The Pamphlet Collection of Sir Robert Stout: Volume 6
10. Peragalea lagotis. — Rabbit Rat. — Wuirrapur, (Murray natives.) — Jecko, (Darling tribes.)
10. Peragalea lagotis.
Wuirrapur, (Murray natives.)
Jecko, (Darling tribes.)
This beautiful animal, like many other species, has long ago retreated to the north of the Murray. It is social, not gregarious, page 15 in its habits, only found in pairs scattered over the wide plains formerly the sole domain of the Kangaroo and Emeu. It digs into the ground, forming a burrow like a rabbit, but with only one entrance, and differs herein from Bettongia Graii, the burrows of which are provided with several outlets, and may easily be distinguished from those of the Peragalea.
As this "Rabbit Rat" often prefers entering the ground on a hill side, and as hills, even of very slight elevation, are often scarce on these extensive plains, it will sometimes happen, that the Peragalea takes advantage of the mound raised upon a departed black-fellows grave, providing for itself a habitation beneath the natives weary bones. Upon this ground an investigator asserted, some years ago, that this animal dug out the dead bodies of the natives and fed upon them. I think that every naturalist that has the slightest knowledge of the habits of this animal, will agree with me, that it is no resurrectionist, and if it takes advantage of the "mound," it is only for convenience sake, and not for criminal purposes.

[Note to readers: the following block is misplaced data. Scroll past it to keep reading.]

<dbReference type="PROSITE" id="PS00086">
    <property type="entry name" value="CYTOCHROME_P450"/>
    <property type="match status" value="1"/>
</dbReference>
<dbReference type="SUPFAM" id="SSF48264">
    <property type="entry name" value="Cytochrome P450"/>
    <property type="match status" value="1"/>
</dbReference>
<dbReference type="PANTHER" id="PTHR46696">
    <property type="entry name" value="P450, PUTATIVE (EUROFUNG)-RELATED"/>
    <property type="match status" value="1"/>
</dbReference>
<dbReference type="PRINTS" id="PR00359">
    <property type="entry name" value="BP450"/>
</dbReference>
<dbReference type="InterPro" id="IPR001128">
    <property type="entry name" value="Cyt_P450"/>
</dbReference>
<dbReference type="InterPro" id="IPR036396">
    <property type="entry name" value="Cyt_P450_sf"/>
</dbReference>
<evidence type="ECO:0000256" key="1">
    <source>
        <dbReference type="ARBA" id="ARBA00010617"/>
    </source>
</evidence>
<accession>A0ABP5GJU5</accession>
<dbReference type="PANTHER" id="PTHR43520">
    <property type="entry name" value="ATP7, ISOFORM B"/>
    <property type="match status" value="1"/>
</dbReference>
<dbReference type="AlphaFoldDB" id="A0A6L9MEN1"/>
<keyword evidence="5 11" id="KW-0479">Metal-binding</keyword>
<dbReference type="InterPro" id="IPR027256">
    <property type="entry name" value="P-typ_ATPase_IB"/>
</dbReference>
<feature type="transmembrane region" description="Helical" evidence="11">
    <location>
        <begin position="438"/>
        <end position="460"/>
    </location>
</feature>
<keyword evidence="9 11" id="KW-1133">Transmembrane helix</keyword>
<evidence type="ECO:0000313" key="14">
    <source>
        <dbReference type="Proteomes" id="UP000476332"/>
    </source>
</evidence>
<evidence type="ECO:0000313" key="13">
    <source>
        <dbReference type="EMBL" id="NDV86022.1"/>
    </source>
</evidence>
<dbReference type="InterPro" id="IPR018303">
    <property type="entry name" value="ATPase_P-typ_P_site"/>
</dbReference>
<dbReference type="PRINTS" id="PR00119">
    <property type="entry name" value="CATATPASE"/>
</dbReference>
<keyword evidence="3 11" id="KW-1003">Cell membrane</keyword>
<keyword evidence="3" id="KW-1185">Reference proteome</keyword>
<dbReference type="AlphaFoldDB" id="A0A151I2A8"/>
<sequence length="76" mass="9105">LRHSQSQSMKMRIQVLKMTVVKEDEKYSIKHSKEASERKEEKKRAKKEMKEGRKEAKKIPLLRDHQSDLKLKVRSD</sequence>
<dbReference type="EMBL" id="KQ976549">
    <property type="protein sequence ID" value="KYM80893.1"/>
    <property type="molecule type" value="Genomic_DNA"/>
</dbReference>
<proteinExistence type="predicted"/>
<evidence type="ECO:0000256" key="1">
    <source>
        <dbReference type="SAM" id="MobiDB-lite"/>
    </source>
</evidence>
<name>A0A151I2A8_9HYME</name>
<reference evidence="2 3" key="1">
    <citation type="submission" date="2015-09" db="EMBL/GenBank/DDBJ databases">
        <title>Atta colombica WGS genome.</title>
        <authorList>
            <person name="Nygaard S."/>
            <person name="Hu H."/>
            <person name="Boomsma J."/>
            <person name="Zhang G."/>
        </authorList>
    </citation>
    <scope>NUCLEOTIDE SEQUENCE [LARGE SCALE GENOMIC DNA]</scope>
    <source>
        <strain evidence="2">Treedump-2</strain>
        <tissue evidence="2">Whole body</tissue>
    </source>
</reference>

It is nocturnal in its habits, feeds upon grass, roots, insects, &c., and always retires before dawn. Its flesh is very good eating, though the fur has a peculiar sweetish smell which is retained for years after the skin has been cured.
The natives seldom unearth the animal; the holes being very deep, and often found to be uninhabited. I procured a few specimens only, among which, was an adult female, with a very deep pouch, 8 teats, and two large young.
All the spots which, in the adult, are covered with black hair, were of a purple colour in the nude young specimens, which appeared to be about four months old; so that, according to my diary, their breeding season will be about the beginning of May. The pouch runs upwards.